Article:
On the other hand, for those relying upon the Bureau of Reclamation to supply their water for irrigation, the puzzle is made significantly more complex by the existence of the CSA. Specifically, California v. United States tells us that the Bureau of Reclamation must respect state water laws in the operation of its projects and in the distribution of its water. As California enables and authorizes the use of water for cannabis farming, it is a prima facie beneficial use.[10] However, as the title of the piece foreshadows, this is not the end of the inquiry.

This follows because Congress has declared cannabis cultivation to be illegal.[11] And as long as this congressional declaration stands, it is hard to believe that the CSA does not constitute clear direction as to the use of project water. In order to provide additional clarity, the Bureau of Reclamation issued a Temporary Release to provide a “clear statement” of intent to “operate consistently” with the CSA with regard to “the potential use of Reclamation water for the production of marijuana.”[12] This policy governs Reclamation conduct and works to ensure that Reclamation is not complicit in violations of the CSA. The state water law deference mandated by California v. United States or a decision not to criminally enforce the CSA will not overcome Congress’ clear directives and may be raised by third parties with standing (competing users/beneficial uses) to raise the challenge to the propriety of the Bureau’s deliveries.

The present Reclamation policy is set to expire May 16, 2018. Some hope for a change or softening of the policy to comport with state pronouncements legalizing cannabis cultivation. However, unless and until there is a marked change in clear congressional intent on cannabis cultivation under the CSA, it is hard to conceive how Reclamation’s deliveries of water for cannabis cultivation—an illegal purpose—are not subject to substantial risk of litigation and curtailment regardless of a relaxation or change in Bureau of Reclamation policy.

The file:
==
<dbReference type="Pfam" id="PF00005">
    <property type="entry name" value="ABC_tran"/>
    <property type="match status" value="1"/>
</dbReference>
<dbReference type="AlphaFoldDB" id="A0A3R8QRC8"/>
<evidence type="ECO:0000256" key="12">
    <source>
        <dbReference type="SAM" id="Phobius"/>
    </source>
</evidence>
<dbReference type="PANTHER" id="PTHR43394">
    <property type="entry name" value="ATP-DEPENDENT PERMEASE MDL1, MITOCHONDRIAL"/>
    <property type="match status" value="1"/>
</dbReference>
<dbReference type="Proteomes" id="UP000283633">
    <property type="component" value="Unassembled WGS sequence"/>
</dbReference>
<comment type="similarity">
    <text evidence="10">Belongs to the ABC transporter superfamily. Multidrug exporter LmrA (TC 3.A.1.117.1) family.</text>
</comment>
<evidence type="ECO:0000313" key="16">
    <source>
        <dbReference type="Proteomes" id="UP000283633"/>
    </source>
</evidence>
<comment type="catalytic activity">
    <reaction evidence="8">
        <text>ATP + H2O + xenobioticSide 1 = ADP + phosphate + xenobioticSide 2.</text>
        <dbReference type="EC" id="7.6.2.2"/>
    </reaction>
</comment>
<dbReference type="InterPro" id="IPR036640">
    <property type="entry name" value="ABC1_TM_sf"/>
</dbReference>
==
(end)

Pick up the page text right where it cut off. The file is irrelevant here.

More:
Author: Scott Slater

Author: Bradley Herrema


[1] The Controlled Substances Act of 1970 (CSA) and its implementing regulations prohibit the cultivation of marijuana, as defined at subsection 102(16) of the CSA (codified at 21 U.S.C. 802(16).

[2] (www.rgj.com/story/news/marijuana/2018/02/01/can-marijuana-save-dying-town-california-arizona-border/1086062001).

[3] California v. United States (1978) 438 U.S. 645.

[4] Ivanhoe Irrigation District v. McCracken, (1958) 357 U.S. 275; City of Fresno v. California, (1963) 372 U.S. 627; and Arizona v. California, 373 U.S. 546; are disavowed California v. United States 438 U.S. 645, 653-679.

[5] California v. United States (1978) 438 U.S. 645.

[6] California v. United States (1978) 438 U.S. 645, 646.

[7] California Constitution Art X, §2; Millview County Water Dist. v. SWRCB (2014) 229 Cal.App.4th 879, 891 [177 Cal.Rptr. 3d 735] modified on denial of rehearing, petition for review denied.

[8] See Tulare Irrigation District v. Lindsay-Strathmore Irrigation District (1935) 3 Cal.2d 489, 572-574; California Pastoral & Agricultural Co. v. Madera Canal & Irr. Co. (1914) 167 Cal. 78, 85.]; See e.g. 23 C.C.R., § 659.

[9] Water Code §13149; C.C.R. Title 23 § 2925; SWRCB Resolution Establishing General Conditions to be Applied to Small Irrigation Use Registrations for Cannabis Cultivation; https://www.waterboards.ca.gov/water_issues/programs/cannabis.

[10] Water Code §106

[11] United States Controlled Substances Act 21 U.S.C § 801; Gonzales v. Raich (2005) 545 U.S. 1.

[12] Reclamation Manual Policy (PEC TRMR-63) Expires 5-16-18.